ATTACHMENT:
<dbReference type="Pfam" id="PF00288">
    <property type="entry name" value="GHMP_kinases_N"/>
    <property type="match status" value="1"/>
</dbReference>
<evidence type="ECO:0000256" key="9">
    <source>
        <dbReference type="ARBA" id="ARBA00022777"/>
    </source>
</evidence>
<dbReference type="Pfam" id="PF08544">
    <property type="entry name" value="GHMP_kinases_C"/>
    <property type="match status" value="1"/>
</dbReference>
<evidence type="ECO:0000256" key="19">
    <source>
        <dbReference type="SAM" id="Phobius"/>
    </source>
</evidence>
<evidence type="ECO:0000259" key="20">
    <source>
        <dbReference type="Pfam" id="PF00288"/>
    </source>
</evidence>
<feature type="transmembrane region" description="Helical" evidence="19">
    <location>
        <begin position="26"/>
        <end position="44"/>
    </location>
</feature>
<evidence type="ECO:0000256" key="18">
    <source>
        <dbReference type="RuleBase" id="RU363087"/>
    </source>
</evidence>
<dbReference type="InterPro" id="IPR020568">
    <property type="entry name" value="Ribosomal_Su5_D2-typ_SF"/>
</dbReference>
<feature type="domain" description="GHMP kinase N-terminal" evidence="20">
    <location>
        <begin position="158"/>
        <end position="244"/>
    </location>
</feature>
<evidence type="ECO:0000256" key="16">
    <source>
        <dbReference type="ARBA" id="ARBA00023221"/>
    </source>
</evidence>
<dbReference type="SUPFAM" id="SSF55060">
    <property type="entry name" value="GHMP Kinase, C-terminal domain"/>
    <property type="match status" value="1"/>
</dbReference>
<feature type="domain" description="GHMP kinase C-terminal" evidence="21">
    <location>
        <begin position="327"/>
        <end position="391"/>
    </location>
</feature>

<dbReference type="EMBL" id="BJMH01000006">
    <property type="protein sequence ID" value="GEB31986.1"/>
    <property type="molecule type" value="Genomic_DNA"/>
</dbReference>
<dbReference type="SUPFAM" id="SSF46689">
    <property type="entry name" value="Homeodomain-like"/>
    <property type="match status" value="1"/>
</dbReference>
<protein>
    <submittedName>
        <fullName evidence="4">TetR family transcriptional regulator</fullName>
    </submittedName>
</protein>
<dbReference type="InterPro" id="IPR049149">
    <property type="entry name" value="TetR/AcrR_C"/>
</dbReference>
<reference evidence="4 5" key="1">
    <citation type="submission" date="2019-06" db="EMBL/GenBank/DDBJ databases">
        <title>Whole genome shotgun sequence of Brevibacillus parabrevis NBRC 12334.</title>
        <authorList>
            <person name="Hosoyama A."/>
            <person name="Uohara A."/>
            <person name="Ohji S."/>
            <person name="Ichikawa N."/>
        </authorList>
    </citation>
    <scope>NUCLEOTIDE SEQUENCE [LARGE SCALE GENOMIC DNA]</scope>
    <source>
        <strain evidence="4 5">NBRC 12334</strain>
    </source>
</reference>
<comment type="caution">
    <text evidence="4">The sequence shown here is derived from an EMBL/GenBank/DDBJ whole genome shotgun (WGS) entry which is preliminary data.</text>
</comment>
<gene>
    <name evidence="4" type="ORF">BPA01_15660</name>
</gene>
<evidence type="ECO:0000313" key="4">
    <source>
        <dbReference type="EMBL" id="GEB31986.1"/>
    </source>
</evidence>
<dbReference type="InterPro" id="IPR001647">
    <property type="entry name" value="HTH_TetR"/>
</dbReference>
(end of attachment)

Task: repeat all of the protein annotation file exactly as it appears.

<dbReference type="Pfam" id="PF00288">
    <property type="entry name" value="GHMP_kinases_N"/>
    <property type="match status" value="1"/>
</dbReference>
<evidence type="ECO:0000256" key="9">
    <source>
        <dbReference type="ARBA" id="ARBA00022777"/>
    </source>
</evidence>
<dbReference type="Pfam" id="PF08544">
    <property type="entry name" value="GHMP_kinases_C"/>
    <property type="match status" value="1"/>
</dbReference>
<evidence type="ECO:0000256" key="19">
    <source>
        <dbReference type="SAM" id="Phobius"/>
    </source>
</evidence>
<evidence type="ECO:0000259" key="20">
    <source>
        <dbReference type="Pfam" id="PF00288"/>
    </source>
</evidence>
<feature type="transmembrane region" description="Helical" evidence="19">
    <location>
        <begin position="26"/>
        <end position="44"/>
    </location>
</feature>
<evidence type="ECO:0000256" key="18">
    <source>
        <dbReference type="RuleBase" id="RU363087"/>
    </source>
</evidence>
<dbReference type="InterPro" id="IPR020568">
    <property type="entry name" value="Ribosomal_Su5_D2-typ_SF"/>
</dbReference>
<feature type="domain" description="GHMP kinase N-terminal" evidence="20">
    <location>
        <begin position="158"/>
        <end position="244"/>
    </location>
</feature>
<evidence type="ECO:0000256" key="16">
    <source>
        <dbReference type="ARBA" id="ARBA00023221"/>
    </source>
</evidence>
<dbReference type="SUPFAM" id="SSF55060">
    <property type="entry name" value="GHMP Kinase, C-terminal domain"/>
    <property type="match status" value="1"/>
</dbReference>
<feature type="domain" description="GHMP kinase C-terminal" evidence="21">
    <location>
        <begin position="327"/>
        <end position="391"/>
    </location>
</feature>

<dbReference type="EMBL" id="BJMH01000006">
    <property type="protein sequence ID" value="GEB31986.1"/>
    <property type="molecule type" value="Genomic_DNA"/>
</dbReference>
<dbReference type="SUPFAM" id="SSF46689">
    <property type="entry name" value="Homeodomain-like"/>
    <property type="match status" value="1"/>
</dbReference>
<protein>
    <submittedName>
        <fullName evidence="4">TetR family transcriptional regulator</fullName>
    </submittedName>
</protein>
<dbReference type="InterPro" id="IPR049149">
    <property type="entry name" value="TetR/AcrR_C"/>
</dbReference>
<reference evidence="4 5" key="1">
    <citation type="submission" date="2019-06" db="EMBL/GenBank/DDBJ databases">
        <title>Whole genome shotgun sequence of Brevibacillus parabrevis NBRC 12334.</title>
        <authorList>
            <person name="Hosoyama A."/>
            <person name="Uohara A."/>
            <person name="Ohji S."/>
            <person name="Ichikawa N."/>
        </authorList>
    </citation>
    <scope>NUCLEOTIDE SEQUENCE [LARGE SCALE GENOMIC DNA]</scope>
    <source>
        <strain evidence="4 5">NBRC 12334</strain>
    </source>
</reference>
<comment type="caution">
    <text evidence="4">The sequence shown here is derived from an EMBL/GenBank/DDBJ whole genome shotgun (WGS) entry which is preliminary data.</text>
</comment>
<gene>
    <name evidence="4" type="ORF">BPA01_15660</name>
</gene>
<evidence type="ECO:0000313" key="4">
    <source>
        <dbReference type="EMBL" id="GEB31986.1"/>
    </source>
</evidence>
<dbReference type="InterPro" id="IPR001647">
    <property type="entry name" value="HTH_TetR"/>
</dbReference>